Q&A with captivating Jazz vocalist and guitarist Allan Harris: one of the jazz world's most acclaimed artists

"Soul and Jazz has, over the years, been the driving force in music that continues to conquer the world. Listeners and concert goers all want to hear the groove above all else. So when I couple the rhythms and swing of jazz with the hipness of soul music, I can feel my audience opening their hearts and minds to whatever I present to them from the stage."

Allan Harris: The Seductive Soul of Jazz 

Allan Harris is a Brooklyn-born, Harlem-based vocalist, guitarist, songwriter, and band leader. With an impressive discography boasting fourteen recordings as a leader, Harris has established himself as one of the jazz world's most acclaimed vocalists, possessing a potent combination of dynamic vocal abilities, impeccable phrasing, and powerful emotional resonance. Harris has garnered a loyal following of ardent fans who are captivated not only by his remarkable talents but also by his unassuming personality and inquisitive, creative mind. Harris effortlessly showcases his versatility as a storyteller through his authentic interpretations of the American Songbook, classic and contemporary jazz, popular standards, blues, and original compositions. His popularity has led to numerous performances alongside esteemed artists such as Tony Bennett, Dionne Warwick, Diana Krall, Abbey Lincoln, Natalie Cole, comedian Alan King, Al Jarreau, Reverend Al Green, Lee Ritenour, Michael Feinstein, Cassandra Wilson, and Wynton Marsalis.                                      (Photo: The soulful crooner, Allan Harris)

Beyond his musical endeavors, Harris has embarked on a passionate mission to educate and entertain children of all ages. Inspired by his early career playing guitar and singing with country rock bands, he created the acclaimed song-cycle Cross That River in 2006, offering a poignant portrait of the American West. Recognizing the importance of reaching young minds, Harris secured the Chamber Music America Residency Grant, bringing Cross That River into 12 Harlem schools. The children's version of the musical is featured on the Kennedy Center's Distance Learning program website, broadcasted to schools nationwide. Allan Harris is a luminary of jazz, captivating audiences with his remarkable voice, exceptional guitar skills, and heartfelt performances. His dedication to preserving the rich legacy of jazz while exploring new musical frontiers continues to inspire and resonate with listeners worldwide. Called the “Jazz Vocal King of New York”, Allan Harris has stunned audiences for nearly four decades. In 2023, renowned vocalist and guitarist Allan Harris released the album, "Live at Blue LLama". Recorded live at the state-of-the-art jazz club in Michigan, was Harris’ first live album in over thirteen years.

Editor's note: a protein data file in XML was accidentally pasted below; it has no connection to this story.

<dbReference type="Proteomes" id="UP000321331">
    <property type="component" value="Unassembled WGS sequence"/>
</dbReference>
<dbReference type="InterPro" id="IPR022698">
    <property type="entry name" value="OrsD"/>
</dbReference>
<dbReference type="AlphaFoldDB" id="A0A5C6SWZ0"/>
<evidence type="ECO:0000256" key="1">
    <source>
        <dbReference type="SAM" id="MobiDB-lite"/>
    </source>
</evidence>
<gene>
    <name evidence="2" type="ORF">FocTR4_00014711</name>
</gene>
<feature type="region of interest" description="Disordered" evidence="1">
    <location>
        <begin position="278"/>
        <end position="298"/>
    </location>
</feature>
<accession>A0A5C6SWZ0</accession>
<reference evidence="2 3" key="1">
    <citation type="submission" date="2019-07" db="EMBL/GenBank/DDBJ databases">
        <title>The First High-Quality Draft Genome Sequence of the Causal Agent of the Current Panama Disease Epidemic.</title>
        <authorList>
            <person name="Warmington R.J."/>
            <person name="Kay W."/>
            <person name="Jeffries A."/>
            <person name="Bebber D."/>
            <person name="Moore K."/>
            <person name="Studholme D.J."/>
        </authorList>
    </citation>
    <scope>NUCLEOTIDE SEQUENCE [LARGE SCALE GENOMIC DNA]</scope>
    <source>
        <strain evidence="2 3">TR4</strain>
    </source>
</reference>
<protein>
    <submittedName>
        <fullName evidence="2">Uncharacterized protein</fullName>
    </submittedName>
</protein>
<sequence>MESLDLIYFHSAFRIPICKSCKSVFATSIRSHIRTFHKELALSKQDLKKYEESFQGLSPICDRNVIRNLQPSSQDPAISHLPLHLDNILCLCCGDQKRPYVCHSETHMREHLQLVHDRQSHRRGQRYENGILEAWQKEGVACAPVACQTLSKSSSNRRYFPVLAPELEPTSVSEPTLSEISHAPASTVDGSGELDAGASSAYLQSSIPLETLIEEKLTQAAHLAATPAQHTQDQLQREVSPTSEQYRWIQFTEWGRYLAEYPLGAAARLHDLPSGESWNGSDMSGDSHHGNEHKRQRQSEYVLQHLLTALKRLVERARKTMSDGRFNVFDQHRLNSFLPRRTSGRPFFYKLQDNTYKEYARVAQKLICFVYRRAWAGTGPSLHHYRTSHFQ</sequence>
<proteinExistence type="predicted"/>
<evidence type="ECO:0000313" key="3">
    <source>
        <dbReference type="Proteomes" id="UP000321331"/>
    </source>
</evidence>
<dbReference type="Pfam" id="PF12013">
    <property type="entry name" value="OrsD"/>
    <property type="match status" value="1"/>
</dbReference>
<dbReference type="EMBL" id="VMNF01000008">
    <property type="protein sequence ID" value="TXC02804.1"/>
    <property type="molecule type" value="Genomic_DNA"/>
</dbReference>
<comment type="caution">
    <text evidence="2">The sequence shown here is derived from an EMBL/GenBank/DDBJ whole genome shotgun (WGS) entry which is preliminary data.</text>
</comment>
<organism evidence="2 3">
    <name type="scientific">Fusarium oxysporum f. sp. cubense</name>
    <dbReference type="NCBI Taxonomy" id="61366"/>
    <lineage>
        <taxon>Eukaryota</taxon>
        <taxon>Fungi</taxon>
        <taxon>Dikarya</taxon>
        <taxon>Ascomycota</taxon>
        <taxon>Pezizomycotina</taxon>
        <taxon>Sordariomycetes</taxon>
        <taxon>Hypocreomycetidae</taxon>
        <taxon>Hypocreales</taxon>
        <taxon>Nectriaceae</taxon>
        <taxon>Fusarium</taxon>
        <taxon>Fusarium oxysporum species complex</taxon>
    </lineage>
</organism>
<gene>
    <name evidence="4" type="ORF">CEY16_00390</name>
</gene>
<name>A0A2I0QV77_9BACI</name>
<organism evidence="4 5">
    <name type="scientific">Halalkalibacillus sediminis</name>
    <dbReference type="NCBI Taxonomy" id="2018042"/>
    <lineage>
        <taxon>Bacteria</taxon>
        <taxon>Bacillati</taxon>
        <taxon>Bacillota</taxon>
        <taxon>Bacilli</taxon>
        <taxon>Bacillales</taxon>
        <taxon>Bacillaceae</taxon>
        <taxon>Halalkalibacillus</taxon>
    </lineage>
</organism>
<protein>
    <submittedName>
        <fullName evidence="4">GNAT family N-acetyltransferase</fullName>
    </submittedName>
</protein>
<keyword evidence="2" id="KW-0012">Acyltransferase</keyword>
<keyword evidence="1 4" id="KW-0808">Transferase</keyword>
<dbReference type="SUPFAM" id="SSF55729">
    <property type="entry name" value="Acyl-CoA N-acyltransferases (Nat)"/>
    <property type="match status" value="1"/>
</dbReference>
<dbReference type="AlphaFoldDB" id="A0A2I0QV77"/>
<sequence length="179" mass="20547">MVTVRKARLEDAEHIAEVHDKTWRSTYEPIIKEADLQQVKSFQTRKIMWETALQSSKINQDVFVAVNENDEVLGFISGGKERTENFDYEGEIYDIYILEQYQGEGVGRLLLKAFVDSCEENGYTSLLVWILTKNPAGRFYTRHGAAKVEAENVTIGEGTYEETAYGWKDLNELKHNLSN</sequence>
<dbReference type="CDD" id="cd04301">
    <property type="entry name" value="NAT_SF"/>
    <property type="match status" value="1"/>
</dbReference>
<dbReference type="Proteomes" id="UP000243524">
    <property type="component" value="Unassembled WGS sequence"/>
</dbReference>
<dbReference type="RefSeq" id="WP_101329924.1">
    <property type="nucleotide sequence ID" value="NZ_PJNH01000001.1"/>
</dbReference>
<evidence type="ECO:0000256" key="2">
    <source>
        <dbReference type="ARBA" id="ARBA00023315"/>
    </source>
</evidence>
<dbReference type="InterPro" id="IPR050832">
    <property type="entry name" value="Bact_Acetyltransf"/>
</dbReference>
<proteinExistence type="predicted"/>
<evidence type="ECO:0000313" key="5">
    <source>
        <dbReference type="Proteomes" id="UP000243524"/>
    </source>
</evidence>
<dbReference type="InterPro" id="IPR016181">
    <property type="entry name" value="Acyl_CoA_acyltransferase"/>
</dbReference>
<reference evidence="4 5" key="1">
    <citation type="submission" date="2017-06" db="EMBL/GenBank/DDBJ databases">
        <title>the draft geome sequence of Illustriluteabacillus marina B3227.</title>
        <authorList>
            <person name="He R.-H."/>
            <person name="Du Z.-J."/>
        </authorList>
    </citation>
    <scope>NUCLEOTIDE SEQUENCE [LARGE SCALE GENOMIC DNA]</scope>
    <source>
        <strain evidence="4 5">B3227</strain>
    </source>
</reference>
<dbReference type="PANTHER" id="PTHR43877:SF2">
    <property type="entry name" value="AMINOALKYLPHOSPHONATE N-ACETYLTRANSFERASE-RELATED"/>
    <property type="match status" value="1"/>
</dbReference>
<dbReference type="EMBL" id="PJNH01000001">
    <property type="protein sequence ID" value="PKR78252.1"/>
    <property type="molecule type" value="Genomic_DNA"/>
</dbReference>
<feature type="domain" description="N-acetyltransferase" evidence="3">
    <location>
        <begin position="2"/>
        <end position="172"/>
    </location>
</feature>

Interview by Michael Limnios                    Archive: Allan Harris, 2017 Interview

Special Thanks: Patricia Harris & Allan Harris

How do you think that you have grown as an artist since you first started making music? What has remained the same about your music-making process?

I have grown as an artist from when I first stated making music mostly by performing and traveling the world. It has immensely enhanced my growth and opened doors to learning and gathering ideas and flavors of different cultures.

The only constant in my creativity has been the way I approach writing a song. I live with a lyric and melody for a certain time until it becomes a natural part of my musical spirit. Sometimes it’s based on an experience and other times it will be grown from an idea that has been rotating through my mind when I have the time to be quiet and listen.

Why do you think that the Soul & Jazz music continues to generate such a devoted following?

Soul and Jazz has, over the years, been the driving force in music that continues to conquer the world. Listeners and concert goers all want to hear the groove above all else. So when I couple the rhythms and swing of jazz with the hipness of soul music, I can feel my audience opening their hearts and minds to whatever I present to them from the stage.

"The message I always want to deliver is to let the listener hear and feel where I am in my journey through this musical life. Hopefully, if the recording and performances are successful, they will join me on that journey." (Photo: Renowned musician Allan Harris, called the “Jazz Vocal King of New York”)